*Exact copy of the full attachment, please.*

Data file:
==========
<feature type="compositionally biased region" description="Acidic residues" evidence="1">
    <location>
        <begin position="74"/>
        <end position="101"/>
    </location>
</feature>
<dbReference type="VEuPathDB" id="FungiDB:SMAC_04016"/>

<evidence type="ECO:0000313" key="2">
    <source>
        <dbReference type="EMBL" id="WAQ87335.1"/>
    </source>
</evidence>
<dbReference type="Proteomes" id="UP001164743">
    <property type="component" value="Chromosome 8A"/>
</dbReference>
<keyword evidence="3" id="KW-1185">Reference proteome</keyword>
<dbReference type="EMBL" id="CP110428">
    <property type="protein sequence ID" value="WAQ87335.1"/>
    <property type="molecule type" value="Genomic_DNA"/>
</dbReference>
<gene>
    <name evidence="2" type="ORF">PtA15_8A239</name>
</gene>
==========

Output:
<feature type="compositionally biased region" description="Acidic residues" evidence="1">
    <location>
        <begin position="74"/>
        <end position="101"/>
    </location>
</feature>
<dbReference type="VEuPathDB" id="FungiDB:SMAC_04016"/>

<evidence type="ECO:0000313" key="2">
    <source>
        <dbReference type="EMBL" id="WAQ87335.1"/>
    </source>
</evidence>
<dbReference type="Proteomes" id="UP001164743">
    <property type="component" value="Chromosome 8A"/>
</dbReference>
<keyword evidence="3" id="KW-1185">Reference proteome</keyword>
<dbReference type="EMBL" id="CP110428">
    <property type="protein sequence ID" value="WAQ87335.1"/>
    <property type="molecule type" value="Genomic_DNA"/>
</dbReference>
<gene>
    <name evidence="2" type="ORF">PtA15_8A239</name>
</gene>